Collected Stories: The Property of Intellect

l. to r. Liz Hayes as Lisa and Bobbie Steinbach as Ruth in Collected Stories. Photo by Andrew Brilliant/ Brilliant Pictures.

Collected Stories by Donald Margulies, New Repertory Theatre, Arsenal Center for the Arts, 10/9/11-10/30/11.

Reviewed by Becca Kidwell

(Watertown, MA) Storytelling began as a way to pass on history and myths of a culture. In fact, some of the earliest stories were only credited when they were written down (for example, Homer with The Illiad and The Odyssey). Nowadays, even ideas are called into question. Birds can no longer Tweet ® and can only chirp due to Twitter receiving the trademark for the word “tweet”. Where do we draw the line? Are we the sum of our thoughts? Who owns the rights to what we learn and what influences us? New Rep’s production of Collected Stories examines these issues.

Ruth Steiner (Bobbie Steinbach) and Lisa Morrison (Liz Hayes) have a mentor-student relationship that spans several years. Liz Hayes gives Lisa the innocence and insecurity of a new writer desperately wanting approval from the writer she admires. Lisa Morrison arrives completely receptive and pliable to whatever Ruth suggests. However, through arguments and achievements, Lisa becomes more comfortable with her own voice. From scene to scene, Hayes keeps the core innocence but also displays growth in confidence and independence. By the end, Lisa Morrison has become a successful writer because of her relationship with Ruth.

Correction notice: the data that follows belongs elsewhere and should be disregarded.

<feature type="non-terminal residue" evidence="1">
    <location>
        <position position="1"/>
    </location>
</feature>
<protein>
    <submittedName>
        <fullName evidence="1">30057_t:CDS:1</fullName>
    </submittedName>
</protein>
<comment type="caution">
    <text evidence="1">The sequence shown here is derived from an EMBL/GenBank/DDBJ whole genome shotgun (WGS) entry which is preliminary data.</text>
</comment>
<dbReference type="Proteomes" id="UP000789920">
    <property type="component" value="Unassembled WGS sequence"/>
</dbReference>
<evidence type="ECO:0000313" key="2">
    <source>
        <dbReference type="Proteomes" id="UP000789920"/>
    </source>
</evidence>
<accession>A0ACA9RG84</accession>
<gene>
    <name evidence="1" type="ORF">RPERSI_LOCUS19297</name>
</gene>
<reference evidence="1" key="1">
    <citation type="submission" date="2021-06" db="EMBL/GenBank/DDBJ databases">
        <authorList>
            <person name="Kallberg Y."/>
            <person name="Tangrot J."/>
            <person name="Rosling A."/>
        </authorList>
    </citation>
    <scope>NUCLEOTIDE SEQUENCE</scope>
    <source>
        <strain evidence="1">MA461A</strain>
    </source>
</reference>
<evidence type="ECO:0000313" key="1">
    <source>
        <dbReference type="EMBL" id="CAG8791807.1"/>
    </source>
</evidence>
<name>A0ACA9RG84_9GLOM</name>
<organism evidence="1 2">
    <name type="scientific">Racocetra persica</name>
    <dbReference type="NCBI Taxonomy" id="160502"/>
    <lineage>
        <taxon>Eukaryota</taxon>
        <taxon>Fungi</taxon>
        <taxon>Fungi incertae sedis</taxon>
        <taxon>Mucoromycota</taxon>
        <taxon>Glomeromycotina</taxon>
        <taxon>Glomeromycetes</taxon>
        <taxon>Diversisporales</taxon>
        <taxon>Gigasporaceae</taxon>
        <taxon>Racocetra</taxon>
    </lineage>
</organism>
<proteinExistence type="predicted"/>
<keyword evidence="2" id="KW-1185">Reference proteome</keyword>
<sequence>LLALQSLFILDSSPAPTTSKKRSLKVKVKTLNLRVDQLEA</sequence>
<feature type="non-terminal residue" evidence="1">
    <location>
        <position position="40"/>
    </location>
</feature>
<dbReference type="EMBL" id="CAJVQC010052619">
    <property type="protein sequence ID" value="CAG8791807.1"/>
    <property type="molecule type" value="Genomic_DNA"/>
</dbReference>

Bobbie Steinbach plays the cantankerous Ruth Steiner. Steinbach provides the austerity and grit for the seasoned professor/author. Without any blatant actions, Steinbach unmasks her character’s weakness and insecurity. Ruth pretends to not like her pupil’s fawning, but in fact thrives on it. With her guidance, Lisa becomes a strong, independent author; however, this loss of control leaves Ruth indignant that her student seems to no longer need her and has appropriated Ruth’s influence.

Collected Stories is an interesting study on relationships with no easy answers or moral. Bobbie Steinbach and Liz Hayes both evoke sympathies for their characters; most likely the audience will side with the character they are closest with. New Repertory Theatre provides for a night of deep contemplation of identity and influence.

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